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Mogoeng: ‘The law remains the final word’

2015-08-30 15:06

Johannesburg - Chief Justice Mogoeng Mogoeng is confident that the country will never again witness the kind of large-scale, unsubstantiated criticism that was recently directed at the judiciary by the ANC and its all allies.

In an interview with City Press on Friday, Mogoeng suggested the judiciary had made it clear how strongly it felt about the matter and those who had attacked it in the manner they did would by now have realised their mistake.

Mogoeng spoke to City Press a day after a delegation of nine senior judges met with President Jacob Zuma and some of his Cabinet members about deteriorating relations between the two crucial arms of the state they each represented – the executive and the judiciary.

“I’m confident there is a much deeper realisation about just how damaging it could be for the judiciary, as an institution, and our constitutional democracy if these kinds of attacks are sustained and repeated,” he said.

“That is the restraint I believe will cause none of the key role players to ever find it easy to go back to where we come from.”

Mogoeng had requested the meeting, which was chaired by Zuma after senior leaders of the ANC, including secretary-general Gwede Mantashe and SA Communist Party general secretary Blade Nzimande, had complained about the judiciary.

They spoke of what they termed “judicial overreach”, and others even alleged that magistrates sometimes connived and met with certain interested parties to predetermine cases.

Mogoeng said he believed in the integrity of those who had formerly hurled insults at judges and magistrates. As part of the government delegation, these people had given assurances – during the frank discussions – that it would not happen again.

“Our departure point is our Constitution. It is the rule of law, and that same Constitution vests the authority to interpret the Constitution and the law to resolve disputes in the courts of this country. That position remains unchanged,” said Mogoeng.

After the meeting, President Zuma emphasised government’s commitment to the independence of the judiciary, the rule of law and the separation of powers.

Zuma said they had agreed in the meeting to exercise care and caution with regards to public statements and pronouncements criticising one another in future.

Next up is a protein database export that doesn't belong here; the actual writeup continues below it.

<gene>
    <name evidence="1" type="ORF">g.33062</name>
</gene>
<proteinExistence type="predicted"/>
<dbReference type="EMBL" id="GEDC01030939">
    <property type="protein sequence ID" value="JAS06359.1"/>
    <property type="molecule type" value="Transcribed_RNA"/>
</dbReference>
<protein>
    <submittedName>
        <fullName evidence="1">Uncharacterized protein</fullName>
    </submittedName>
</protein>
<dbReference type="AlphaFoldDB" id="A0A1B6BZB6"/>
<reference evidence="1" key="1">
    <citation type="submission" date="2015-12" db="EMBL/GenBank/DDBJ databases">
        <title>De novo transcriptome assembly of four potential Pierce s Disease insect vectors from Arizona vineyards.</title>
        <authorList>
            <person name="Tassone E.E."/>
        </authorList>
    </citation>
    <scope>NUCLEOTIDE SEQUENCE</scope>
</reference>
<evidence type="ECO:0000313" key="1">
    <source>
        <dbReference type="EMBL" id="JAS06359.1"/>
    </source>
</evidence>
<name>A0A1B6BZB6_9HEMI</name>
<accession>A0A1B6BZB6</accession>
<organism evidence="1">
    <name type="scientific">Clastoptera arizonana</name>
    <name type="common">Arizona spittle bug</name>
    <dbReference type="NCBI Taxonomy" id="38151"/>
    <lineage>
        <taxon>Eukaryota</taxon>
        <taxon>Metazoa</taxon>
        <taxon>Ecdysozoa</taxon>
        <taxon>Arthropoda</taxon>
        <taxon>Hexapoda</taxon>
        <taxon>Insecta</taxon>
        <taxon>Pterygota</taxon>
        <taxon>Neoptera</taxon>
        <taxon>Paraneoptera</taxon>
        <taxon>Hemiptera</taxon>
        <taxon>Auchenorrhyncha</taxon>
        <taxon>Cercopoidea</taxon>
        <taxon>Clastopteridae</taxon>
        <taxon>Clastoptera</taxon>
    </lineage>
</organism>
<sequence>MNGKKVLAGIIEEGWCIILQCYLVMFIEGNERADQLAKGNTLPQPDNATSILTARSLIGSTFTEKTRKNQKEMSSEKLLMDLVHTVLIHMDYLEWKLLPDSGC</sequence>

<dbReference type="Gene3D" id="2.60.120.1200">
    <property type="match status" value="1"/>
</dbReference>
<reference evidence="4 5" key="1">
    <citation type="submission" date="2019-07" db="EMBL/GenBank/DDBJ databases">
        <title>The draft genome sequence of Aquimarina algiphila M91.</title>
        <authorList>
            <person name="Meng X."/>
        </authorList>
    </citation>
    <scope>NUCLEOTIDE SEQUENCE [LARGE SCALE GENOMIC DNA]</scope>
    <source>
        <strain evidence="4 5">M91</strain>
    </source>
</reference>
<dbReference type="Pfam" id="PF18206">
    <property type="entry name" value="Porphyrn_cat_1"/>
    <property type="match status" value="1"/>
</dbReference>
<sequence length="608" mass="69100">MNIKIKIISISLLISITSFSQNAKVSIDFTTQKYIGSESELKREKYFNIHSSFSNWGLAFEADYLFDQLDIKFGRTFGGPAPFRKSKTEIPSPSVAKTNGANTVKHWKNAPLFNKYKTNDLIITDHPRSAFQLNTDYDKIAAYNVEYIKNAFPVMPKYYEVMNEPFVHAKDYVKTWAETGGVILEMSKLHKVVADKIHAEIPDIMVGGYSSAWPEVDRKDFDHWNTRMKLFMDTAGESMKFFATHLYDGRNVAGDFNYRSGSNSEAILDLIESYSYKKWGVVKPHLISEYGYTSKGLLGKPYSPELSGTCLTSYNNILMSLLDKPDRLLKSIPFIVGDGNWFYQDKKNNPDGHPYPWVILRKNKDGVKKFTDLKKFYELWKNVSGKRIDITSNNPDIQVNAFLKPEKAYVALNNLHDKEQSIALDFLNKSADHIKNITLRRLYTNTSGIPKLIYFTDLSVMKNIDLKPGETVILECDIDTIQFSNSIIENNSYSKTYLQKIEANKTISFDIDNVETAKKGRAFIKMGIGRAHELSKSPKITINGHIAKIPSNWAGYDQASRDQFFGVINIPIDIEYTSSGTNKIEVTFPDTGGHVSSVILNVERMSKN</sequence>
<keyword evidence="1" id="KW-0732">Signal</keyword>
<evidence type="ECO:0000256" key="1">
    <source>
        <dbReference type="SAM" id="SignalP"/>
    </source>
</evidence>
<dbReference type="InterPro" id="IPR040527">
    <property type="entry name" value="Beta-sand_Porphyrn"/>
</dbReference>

Mogoeng said there was room for a broader engagement in a a forum such as a seminar to allow more time to dissect and debate whether the judiciary was overreaching.

“Our response is we do not want to be overly defensive ... It’s healthy that we have that debate.”

Mogoeng said that, on their part, the judges had made an undertaking to execute their mandates in a manner that was not contrary to the Constitution.

He added that anyone who had a reason to believe a member of the judiciary had behaved unethically had a duty to “step forward, strengthened by the evidence he or she has”.

“They must use available structures, like the Judicial Conduct Committee or the Judicial Services Commission, to report judges or magistrates who are believed to have erred.”

However, Mogoeng said he was not aware of any conniving judge or magistrate.

Some of the leaders of the ANC were rattled by Deputy Chief Justice Dikgang Moseneke’s remarks in November last year when he questioned the wide-ranging powers that the Constitution bestowed on the president.

This was seen to be directed at President Zuma, who has the power to appoint and fire heads of key state institutions, such as the National Prosecuting Authority.

Mogoeng would not be drawn to comment about his deputy’s utterances, except to say he appreciated the criticism of ANC treasurer-general Zweli Mkhize, who had “responded so well”.

Mogoeng said he had thanked Mkhize for his substantial input. Mkhize had questioned why anyone would stop at the powers of the president and not conduct a review of the powers of all arms of the state.

“[Mkhize] didn’t generalise; he was specific. He spoke about the deputy chief justice and explained himself. We expect of everybody who is inclined to criticise us to be systematic, to substantiate the criticism levelled against any one of us or the entire judiciary, if need be,” said Mogoeng.

He added that there would always be tension between the judiciary and the executive, as had been the case for more than 100 years. “If we ever get to a point where we agree on everything, it will be an indication that our constitutional democracy is fake, if not dead.”

Speaking about criticism against chapter 9 institutions, such as the Public Protector, Mogoeng said it was important to ensure that the criticism did not have the unintended consequence of delegitimising these institutions.

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August 13 2017